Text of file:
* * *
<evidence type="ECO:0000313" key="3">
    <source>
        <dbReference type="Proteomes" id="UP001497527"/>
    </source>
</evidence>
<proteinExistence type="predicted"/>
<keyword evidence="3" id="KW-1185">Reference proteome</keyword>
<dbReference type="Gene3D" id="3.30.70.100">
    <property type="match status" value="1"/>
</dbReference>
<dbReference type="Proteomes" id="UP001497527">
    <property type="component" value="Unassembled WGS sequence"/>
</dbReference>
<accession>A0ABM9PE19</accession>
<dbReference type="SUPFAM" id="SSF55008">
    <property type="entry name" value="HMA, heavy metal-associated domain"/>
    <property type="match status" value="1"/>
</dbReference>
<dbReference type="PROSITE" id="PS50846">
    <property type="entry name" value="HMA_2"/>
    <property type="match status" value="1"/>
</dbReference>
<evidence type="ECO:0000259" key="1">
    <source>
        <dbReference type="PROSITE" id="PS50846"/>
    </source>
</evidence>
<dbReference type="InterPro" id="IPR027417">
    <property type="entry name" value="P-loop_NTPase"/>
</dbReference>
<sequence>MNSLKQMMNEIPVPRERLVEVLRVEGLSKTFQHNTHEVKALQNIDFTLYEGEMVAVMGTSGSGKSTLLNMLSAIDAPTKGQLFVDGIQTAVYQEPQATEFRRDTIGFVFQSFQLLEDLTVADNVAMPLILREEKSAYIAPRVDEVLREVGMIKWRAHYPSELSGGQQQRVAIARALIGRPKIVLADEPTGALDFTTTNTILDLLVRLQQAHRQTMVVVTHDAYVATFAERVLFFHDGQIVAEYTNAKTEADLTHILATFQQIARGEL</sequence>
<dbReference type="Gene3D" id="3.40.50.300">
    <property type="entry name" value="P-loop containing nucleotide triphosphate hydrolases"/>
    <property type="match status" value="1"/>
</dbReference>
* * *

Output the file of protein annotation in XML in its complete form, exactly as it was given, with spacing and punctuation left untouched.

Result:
<evidence type="ECO:0000313" key="3">
    <source>
        <dbReference type="Proteomes" id="UP001497527"/>
    </source>
</evidence>
<proteinExistence type="predicted"/>
<keyword evidence="3" id="KW-1185">Reference proteome</keyword>
<dbReference type="Gene3D" id="3.30.70.100">
    <property type="match status" value="1"/>
</dbReference>
<dbReference type="Proteomes" id="UP001497527">
    <property type="component" value="Unassembled WGS sequence"/>
</dbReference>
<accession>A0ABM9PE19</accession>
<dbReference type="SUPFAM" id="SSF55008">
    <property type="entry name" value="HMA, heavy metal-associated domain"/>
    <property type="match status" value="1"/>
</dbReference>
<dbReference type="PROSITE" id="PS50846">
    <property type="entry name" value="HMA_2"/>
    <property type="match status" value="1"/>
</dbReference>
<evidence type="ECO:0000259" key="1">
    <source>
        <dbReference type="PROSITE" id="PS50846"/>
    </source>
</evidence>
<dbReference type="InterPro" id="IPR027417">
    <property type="entry name" value="P-loop_NTPase"/>
</dbReference>
<sequence>MNSLKQMMNEIPVPRERLVEVLRVEGLSKTFQHNTHEVKALQNIDFTLYEGEMVAVMGTSGSGKSTLLNMLSAIDAPTKGQLFVDGIQTAVYQEPQATEFRRDTIGFVFQSFQLLEDLTVADNVAMPLILREEKSAYIAPRVDEVLREVGMIKWRAHYPSELSGGQQQRVAIARALIGRPKIVLADEPTGALDFTTTNTILDLLVRLQQAHRQTMVVVTHDAYVATFAERVLFFHDGQIVAEYTNAKTEADLTHILATFQQIARGEL</sequence>
<dbReference type="Gene3D" id="3.40.50.300">
    <property type="entry name" value="P-loop containing nucleotide triphosphate hydrolases"/>
    <property type="match status" value="1"/>
</dbReference>